300 N. Washington St.
Suite B-100
Alexandria, VA 22314
info@globalsecurity.org

GlobalSecurity.org In the News




The Gazette October 10, 2005

Sites to behold

By Tom Roeder

A building boom under way at Fort Carson is the post’s biggest and most expensive ever, post officials say.

And the $155 million price tag so far to prepare for 10,000 additional soldiers is only a down payment covering projects already begun or due to start soon.

“This is an exciting time,” said Edward Whitcraft, the post’s deputy director of public works.

Whitcraft, who has followed construction work at Fort Carson for 30 years, said he’s never seen anything like the current effort.

The Greater Colorado Springs Chamber of Commerce couldn’t be happier.

“Obviously, it’s good news for the local economy, and the next couple of years will have more good news,” said Jeff Crank, the chamber’s senior vice president for governmental affairs. “I see a billion bucks being spent there in the next couple of years. I don’t think Colorado Springs has ever seen anything like this.”

The building rush is driven by massive growth slated for Fort Carson. At the start of 2005, it had about 15,000 soldiers, including units deployed to war. By 2008, the post is expected to be home to 25,000 soldiers.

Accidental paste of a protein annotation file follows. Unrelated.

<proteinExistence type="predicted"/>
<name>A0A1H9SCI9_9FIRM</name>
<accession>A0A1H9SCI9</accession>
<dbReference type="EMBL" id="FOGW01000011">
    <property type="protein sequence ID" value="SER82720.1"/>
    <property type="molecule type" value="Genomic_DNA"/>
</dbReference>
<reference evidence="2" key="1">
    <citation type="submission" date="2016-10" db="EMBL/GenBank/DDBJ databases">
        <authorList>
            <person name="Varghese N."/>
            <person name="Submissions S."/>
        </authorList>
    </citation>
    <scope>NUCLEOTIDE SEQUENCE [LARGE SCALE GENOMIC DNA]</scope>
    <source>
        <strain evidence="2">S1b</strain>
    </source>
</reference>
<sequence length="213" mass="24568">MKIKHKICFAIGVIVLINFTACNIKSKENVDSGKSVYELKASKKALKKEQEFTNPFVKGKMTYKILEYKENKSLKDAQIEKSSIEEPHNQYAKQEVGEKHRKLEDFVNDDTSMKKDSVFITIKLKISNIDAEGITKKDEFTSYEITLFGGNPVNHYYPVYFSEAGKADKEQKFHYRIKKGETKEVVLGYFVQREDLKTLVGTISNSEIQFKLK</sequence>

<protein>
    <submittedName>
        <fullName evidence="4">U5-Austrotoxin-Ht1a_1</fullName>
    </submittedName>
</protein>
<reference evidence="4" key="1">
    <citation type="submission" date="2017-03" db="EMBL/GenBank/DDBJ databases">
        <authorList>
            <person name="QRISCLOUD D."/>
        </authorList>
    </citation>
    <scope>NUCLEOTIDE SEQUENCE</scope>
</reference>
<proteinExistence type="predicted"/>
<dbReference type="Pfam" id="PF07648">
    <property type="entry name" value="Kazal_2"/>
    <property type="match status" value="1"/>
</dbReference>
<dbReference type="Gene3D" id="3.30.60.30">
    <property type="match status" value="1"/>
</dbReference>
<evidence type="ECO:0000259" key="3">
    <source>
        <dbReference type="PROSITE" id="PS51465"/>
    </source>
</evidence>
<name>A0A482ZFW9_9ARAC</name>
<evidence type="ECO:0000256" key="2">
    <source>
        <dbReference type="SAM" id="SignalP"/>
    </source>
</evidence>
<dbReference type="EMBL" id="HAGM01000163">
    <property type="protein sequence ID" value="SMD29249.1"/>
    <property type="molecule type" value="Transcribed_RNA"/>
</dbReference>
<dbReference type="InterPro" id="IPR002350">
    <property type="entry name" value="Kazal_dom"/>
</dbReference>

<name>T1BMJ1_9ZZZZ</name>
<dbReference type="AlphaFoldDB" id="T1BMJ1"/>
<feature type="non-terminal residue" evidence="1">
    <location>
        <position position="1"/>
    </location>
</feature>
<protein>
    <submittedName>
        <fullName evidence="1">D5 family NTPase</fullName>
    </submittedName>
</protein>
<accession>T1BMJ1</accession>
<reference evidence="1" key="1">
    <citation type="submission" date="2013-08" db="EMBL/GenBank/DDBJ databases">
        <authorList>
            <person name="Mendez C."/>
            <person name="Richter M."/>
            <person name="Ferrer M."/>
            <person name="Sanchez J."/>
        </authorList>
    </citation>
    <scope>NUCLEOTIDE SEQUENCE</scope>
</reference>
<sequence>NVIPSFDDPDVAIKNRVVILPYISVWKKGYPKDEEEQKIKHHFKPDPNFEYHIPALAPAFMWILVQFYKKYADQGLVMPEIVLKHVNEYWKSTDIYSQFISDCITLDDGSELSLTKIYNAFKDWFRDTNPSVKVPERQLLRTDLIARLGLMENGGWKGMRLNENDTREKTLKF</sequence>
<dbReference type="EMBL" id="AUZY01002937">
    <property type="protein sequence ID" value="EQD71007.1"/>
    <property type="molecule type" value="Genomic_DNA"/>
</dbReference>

The Army said in June that Fort Carson would be home to 22,000 soldiers under the command of the 4th Infantry Division and 3,000 soldiers in other units.

More than $110 million of the construction money is going to build housing for those additional soldiers. The biggest project, costing $74 million, involves gutting and renovating 14 Vietnam-era barracks buildings to bring them up to the Army’s living standard for single soldiers.

In the rebuilt barracks, soldiers will have private bedrooms and will share a bathroom and a kitchenette with a roommate. Before, soldiers were stacked four to a room and shared locker room-style bathrooms and showers.

Whitcraft said the increased privacy and comparative luxury of the redesigned barracks should help the Army keep its soldiers.

“It just makes the life of the soldier a whole lot easier,” he said.

Other construction cash is going to office buildings and training areas. The biggest of those projects is a $28 million training range that will allow commanders to electronically record the performance of their troops.

Whitcraft said planners also are drawing up proposals for buildings to house an additional brigade that would arrive in 2007 with the 4th Infantry Division.

The 4th Infantry Division also would need its own headquarters building. The 7th Infantry Division, which oversees the training of National Guard and reserve troops, occupies the post’s current headquarters.

Other planned work would upgrade roads and utilities serving the post.

The building boom won’t be limited to Fort Carson. Planners envision roadwork to handle an increase in commuters to the post and an increase in off-base homebuilding, especially in Fountain, just east of the post.

There is a note of financial caution coming from some corners, though, said John Pike, executive director of the Virginia-based defense think tank GlobalSecurity.org.

Pike said the government is stretched thin by wartime obligations coupled with recent Gulf Coast hurricanes.

“There’s some budgetary risk,” he said.

But, Pike said, if the government is sending the troops to Fort Carson, it’ll eventually have to come up with cash for construction.

“They can’t just leave those soldiers standing around in the parking lot,” he said.


Copyright 2005, The Gazette, a division of Freedom Colorado Information